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Quotation of the Day…

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… is from pages 48-49 of Thomas Sowell’s August 4, 2001, column, “Minimum Journalism Evident in Wage Story,” as this column is reprinted (and renamed as “Minimum Journalism”) in Sowell’s 2002 collection, Controversial Essays: The minimum wage law is very cleverly misnamed. The real minimum wage is zero – and that is what many inexperienced and low-skilled people receive as a result of legislation that makes it illegal to pay them what they are currently worth to an employer. Most economists have long recognized that minimum wage laws increase unemployment among the least skilled, least experienced, and minority workers. With a little experience, these workers are likely to be worth more. But they cannot move up the ladder if they can’t get on the ladder. DBx: If you really want to

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… is from pages 48-49 of Thomas Sowell’s August 4, 2001, column, “Minimum Journalism Evident in Wage Story,” as this column is reprinted (and renamed as “Minimum Journalism”) in Sowell’s 2002 collection, Controversial Essays:

Quotation of the Day…The minimum wage law is very cleverly misnamed. The real minimum wage is zero – and that is what many inexperienced and low-skilled people receive as a result of legislation that makes it illegal to pay them what they are currently worth to an employer.

Most economists have long recognized that minimum wage laws increase unemployment among the least skilled, least experienced, and minority workers. With a little experience, these workers are likely to be worth more. But they cannot move up the ladder if they can’t get on the ladder.

DBx: If you really want to help low-paid workers and young people – particularly young people of color – you should work to abolish minimum wages. Work to return to these people their right to compete for employment by offering to work at wages below the government-set minimum.

Minimum-wage legislation is as helpful to low-paid workers as would be legislation that explicitly puts a cap on the amount of skills that all low-paid workers are allowed to acquire or to use while on the job. Do you think that the government would help low-skilled paid workers by prohibiting them from competing for employment by offering to use skills or effort while on the job that exceed some mandated maximum amount?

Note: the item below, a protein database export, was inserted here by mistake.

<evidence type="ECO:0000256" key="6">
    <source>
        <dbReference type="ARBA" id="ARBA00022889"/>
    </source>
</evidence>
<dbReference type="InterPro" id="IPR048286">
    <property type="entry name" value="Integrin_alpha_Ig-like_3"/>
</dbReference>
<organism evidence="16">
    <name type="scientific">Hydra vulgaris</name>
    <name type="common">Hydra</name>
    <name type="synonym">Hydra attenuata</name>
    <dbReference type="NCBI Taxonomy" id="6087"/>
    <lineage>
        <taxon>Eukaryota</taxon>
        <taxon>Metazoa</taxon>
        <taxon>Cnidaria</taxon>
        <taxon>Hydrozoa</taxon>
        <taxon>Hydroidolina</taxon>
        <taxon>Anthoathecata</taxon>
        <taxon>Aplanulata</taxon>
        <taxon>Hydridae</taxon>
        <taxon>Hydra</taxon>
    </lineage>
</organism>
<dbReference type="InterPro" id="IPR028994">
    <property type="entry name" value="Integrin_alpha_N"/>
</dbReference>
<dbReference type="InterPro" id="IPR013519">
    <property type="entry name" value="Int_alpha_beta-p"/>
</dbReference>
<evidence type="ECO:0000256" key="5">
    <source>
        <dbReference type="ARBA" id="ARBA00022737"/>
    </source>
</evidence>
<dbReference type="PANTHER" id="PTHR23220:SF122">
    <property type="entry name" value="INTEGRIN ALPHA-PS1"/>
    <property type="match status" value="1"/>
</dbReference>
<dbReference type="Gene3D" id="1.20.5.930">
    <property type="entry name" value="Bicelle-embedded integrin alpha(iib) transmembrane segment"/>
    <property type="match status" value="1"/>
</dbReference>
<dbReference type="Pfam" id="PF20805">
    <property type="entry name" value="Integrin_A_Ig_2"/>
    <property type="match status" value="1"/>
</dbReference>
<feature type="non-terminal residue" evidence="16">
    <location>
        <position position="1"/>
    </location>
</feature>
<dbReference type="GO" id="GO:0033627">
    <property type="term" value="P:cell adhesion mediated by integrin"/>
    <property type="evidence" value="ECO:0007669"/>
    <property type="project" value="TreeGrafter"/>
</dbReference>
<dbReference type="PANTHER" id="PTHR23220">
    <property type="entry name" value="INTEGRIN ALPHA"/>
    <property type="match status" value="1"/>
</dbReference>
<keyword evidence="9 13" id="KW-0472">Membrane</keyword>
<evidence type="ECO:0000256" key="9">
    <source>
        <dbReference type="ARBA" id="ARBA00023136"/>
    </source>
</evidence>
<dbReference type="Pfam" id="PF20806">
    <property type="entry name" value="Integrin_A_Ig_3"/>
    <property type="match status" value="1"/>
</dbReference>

If you answer yes, then at least you are consistent in your misunderstanding of the consequences of minimum wages and other government interventions that shrink the bargaining power of low-skilled workers. But if you answer no, yet still continue to support minimum-wage legislation, you’re not thinking very hard.

Economic pedants: Please don’t remind me of the monopsony model. I’m aware of it and of the fact that it describes a theoretical case for minimum wages helping low-skilled workers. But anyone who believes that employers of low-skilled workers in the American economy possess monopsony power is someone who takes simple theories far too literally and reality unseriously.

Some evidence that proposed increases in the minimum wage are not really based on any estimation of monopsony power, and a wish to combat its ill-effects, is found in the fact that many such proposals feature a gradual increase in the minimum wage rather than a one-time hike to the desired high minimum. If the existence of monopsony power truly justified a minimum wage of (say) $15 per hour, there would be no point in not imposing that high minimum wage immediately.

The desire of many minimum-wage advocates to increase the minimum wage only gradually reveals that these advocates either don’t understand the monopsony model or that they secretly harbor grave doubts that employers of low-skilled workers possess monopsony power.

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Don Boudreaux
He is a professor of economics at George Mason University in Fairfax, Virginia. Previously, he was president of the Foundation for Economic Education.

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